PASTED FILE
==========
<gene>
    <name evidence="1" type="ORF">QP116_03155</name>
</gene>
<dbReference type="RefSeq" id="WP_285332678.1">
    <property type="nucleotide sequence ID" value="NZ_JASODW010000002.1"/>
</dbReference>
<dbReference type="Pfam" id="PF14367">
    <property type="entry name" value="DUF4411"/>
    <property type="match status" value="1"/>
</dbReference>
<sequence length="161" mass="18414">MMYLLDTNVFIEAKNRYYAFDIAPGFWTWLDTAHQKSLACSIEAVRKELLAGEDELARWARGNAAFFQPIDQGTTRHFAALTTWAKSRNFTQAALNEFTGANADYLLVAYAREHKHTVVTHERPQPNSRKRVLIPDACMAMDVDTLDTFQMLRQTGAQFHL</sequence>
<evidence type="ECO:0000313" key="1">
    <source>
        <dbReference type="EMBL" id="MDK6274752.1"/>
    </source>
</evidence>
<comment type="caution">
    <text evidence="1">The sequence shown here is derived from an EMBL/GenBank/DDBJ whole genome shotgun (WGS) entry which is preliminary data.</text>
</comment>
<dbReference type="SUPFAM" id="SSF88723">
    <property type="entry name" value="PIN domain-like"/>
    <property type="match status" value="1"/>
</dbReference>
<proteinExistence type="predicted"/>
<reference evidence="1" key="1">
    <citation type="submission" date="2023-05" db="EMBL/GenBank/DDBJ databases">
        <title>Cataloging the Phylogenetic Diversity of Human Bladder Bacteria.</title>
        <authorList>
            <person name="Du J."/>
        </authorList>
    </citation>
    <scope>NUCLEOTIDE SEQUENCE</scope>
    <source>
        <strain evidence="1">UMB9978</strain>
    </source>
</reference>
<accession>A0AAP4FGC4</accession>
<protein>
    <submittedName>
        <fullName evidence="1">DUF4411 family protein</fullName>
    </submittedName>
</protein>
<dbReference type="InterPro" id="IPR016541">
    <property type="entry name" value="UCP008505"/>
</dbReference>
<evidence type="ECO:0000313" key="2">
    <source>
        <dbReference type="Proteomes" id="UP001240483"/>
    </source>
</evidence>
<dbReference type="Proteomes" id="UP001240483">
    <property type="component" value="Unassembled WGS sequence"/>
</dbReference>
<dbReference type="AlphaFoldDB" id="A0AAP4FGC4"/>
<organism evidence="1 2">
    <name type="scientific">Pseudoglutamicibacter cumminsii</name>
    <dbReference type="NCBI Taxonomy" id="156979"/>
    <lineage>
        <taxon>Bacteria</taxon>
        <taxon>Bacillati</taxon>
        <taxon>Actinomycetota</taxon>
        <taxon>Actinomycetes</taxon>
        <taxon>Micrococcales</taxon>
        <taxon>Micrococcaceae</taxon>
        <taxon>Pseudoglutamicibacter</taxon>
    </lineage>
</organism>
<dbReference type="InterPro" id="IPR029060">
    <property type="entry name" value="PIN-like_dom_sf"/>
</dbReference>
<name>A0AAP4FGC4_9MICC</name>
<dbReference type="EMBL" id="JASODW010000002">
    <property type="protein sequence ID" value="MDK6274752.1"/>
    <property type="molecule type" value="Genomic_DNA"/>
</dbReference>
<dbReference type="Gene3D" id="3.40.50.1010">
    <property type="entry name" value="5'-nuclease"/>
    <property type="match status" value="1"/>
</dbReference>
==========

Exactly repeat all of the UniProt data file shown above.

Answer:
<gene>
    <name evidence="1" type="ORF">QP116_03155</name>
</gene>
<dbReference type="RefSeq" id="WP_285332678.1">
    <property type="nucleotide sequence ID" value="NZ_JASODW010000002.1"/>
</dbReference>
<dbReference type="Pfam" id="PF14367">
    <property type="entry name" value="DUF4411"/>
    <property type="match status" value="1"/>
</dbReference>
<sequence length="161" mass="18414">MMYLLDTNVFIEAKNRYYAFDIAPGFWTWLDTAHQKSLACSIEAVRKELLAGEDELARWARGNAAFFQPIDQGTTRHFAALTTWAKSRNFTQAALNEFTGANADYLLVAYAREHKHTVVTHERPQPNSRKRVLIPDACMAMDVDTLDTFQMLRQTGAQFHL</sequence>
<evidence type="ECO:0000313" key="1">
    <source>
        <dbReference type="EMBL" id="MDK6274752.1"/>
    </source>
</evidence>
<comment type="caution">
    <text evidence="1">The sequence shown here is derived from an EMBL/GenBank/DDBJ whole genome shotgun (WGS) entry which is preliminary data.</text>
</comment>
<dbReference type="SUPFAM" id="SSF88723">
    <property type="entry name" value="PIN domain-like"/>
    <property type="match status" value="1"/>
</dbReference>
<proteinExistence type="predicted"/>
<reference evidence="1" key="1">
    <citation type="submission" date="2023-05" db="EMBL/GenBank/DDBJ databases">
        <title>Cataloging the Phylogenetic Diversity of Human Bladder Bacteria.</title>
        <authorList>
            <person name="Du J."/>
        </authorList>
    </citation>
    <scope>NUCLEOTIDE SEQUENCE</scope>
    <source>
        <strain evidence="1">UMB9978</strain>
    </source>
</reference>
<accession>A0AAP4FGC4</accession>
<protein>
    <submittedName>
        <fullName evidence="1">DUF4411 family protein</fullName>
    </submittedName>
</protein>
<dbReference type="InterPro" id="IPR016541">
    <property type="entry name" value="UCP008505"/>
</dbReference>
<evidence type="ECO:0000313" key="2">
    <source>
        <dbReference type="Proteomes" id="UP001240483"/>
    </source>
</evidence>
<dbReference type="Proteomes" id="UP001240483">
    <property type="component" value="Unassembled WGS sequence"/>
</dbReference>
<dbReference type="AlphaFoldDB" id="A0AAP4FGC4"/>
<organism evidence="1 2">
    <name type="scientific">Pseudoglutamicibacter cumminsii</name>
    <dbReference type="NCBI Taxonomy" id="156979"/>
    <lineage>
        <taxon>Bacteria</taxon>
        <taxon>Bacillati</taxon>
        <taxon>Actinomycetota</taxon>
        <taxon>Actinomycetes</taxon>
        <taxon>Micrococcales</taxon>
        <taxon>Micrococcaceae</taxon>
        <taxon>Pseudoglutamicibacter</taxon>
    </lineage>
</organism>
<dbReference type="InterPro" id="IPR029060">
    <property type="entry name" value="PIN-like_dom_sf"/>
</dbReference>
<name>A0AAP4FGC4_9MICC</name>
<dbReference type="EMBL" id="JASODW010000002">
    <property type="protein sequence ID" value="MDK6274752.1"/>
    <property type="molecule type" value="Genomic_DNA"/>
</dbReference>
<dbReference type="Gene3D" id="3.40.50.1010">
    <property type="entry name" value="5'-nuclease"/>
    <property type="match status" value="1"/>
</dbReference>